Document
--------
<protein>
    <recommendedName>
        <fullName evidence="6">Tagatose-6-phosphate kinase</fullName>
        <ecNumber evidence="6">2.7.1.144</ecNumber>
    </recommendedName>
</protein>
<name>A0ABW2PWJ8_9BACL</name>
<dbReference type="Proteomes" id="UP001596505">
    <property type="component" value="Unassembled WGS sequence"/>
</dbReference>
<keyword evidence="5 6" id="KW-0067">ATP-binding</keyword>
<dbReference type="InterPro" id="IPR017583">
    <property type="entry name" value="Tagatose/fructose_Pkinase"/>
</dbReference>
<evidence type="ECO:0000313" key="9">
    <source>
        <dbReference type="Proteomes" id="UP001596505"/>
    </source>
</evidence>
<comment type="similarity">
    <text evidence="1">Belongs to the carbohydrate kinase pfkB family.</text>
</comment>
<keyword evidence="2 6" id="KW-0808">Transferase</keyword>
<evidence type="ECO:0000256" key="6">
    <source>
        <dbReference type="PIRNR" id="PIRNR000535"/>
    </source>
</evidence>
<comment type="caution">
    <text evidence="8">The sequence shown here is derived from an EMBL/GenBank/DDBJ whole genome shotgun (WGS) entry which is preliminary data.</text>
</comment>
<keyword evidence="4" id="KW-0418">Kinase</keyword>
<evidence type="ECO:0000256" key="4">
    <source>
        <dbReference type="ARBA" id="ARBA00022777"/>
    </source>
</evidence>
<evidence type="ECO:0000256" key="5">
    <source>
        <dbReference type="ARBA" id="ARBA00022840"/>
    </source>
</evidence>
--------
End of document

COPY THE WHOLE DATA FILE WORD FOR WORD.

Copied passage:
<protein>
    <recommendedName>
        <fullName evidence="6">Tagatose-6-phosphate kinase</fullName>
        <ecNumber evidence="6">2.7.1.144</ecNumber>
    </recommendedName>
</protein>
<name>A0ABW2PWJ8_9BACL</name>
<dbReference type="Proteomes" id="UP001596505">
    <property type="component" value="Unassembled WGS sequence"/>
</dbReference>
<keyword evidence="5 6" id="KW-0067">ATP-binding</keyword>
<dbReference type="InterPro" id="IPR017583">
    <property type="entry name" value="Tagatose/fructose_Pkinase"/>
</dbReference>
<evidence type="ECO:0000313" key="9">
    <source>
        <dbReference type="Proteomes" id="UP001596505"/>
    </source>
</evidence>
<comment type="similarity">
    <text evidence="1">Belongs to the carbohydrate kinase pfkB family.</text>
</comment>
<keyword evidence="2 6" id="KW-0808">Transferase</keyword>
<evidence type="ECO:0000256" key="6">
    <source>
        <dbReference type="PIRNR" id="PIRNR000535"/>
    </source>
</evidence>
<comment type="caution">
    <text evidence="8">The sequence shown here is derived from an EMBL/GenBank/DDBJ whole genome shotgun (WGS) entry which is preliminary data.</text>
</comment>
<keyword evidence="4" id="KW-0418">Kinase</keyword>
<evidence type="ECO:0000256" key="4">
    <source>
        <dbReference type="ARBA" id="ARBA00022777"/>
    </source>
</evidence>
<evidence type="ECO:0000256" key="5">
    <source>
        <dbReference type="ARBA" id="ARBA00022840"/>
    </source>
</evidence>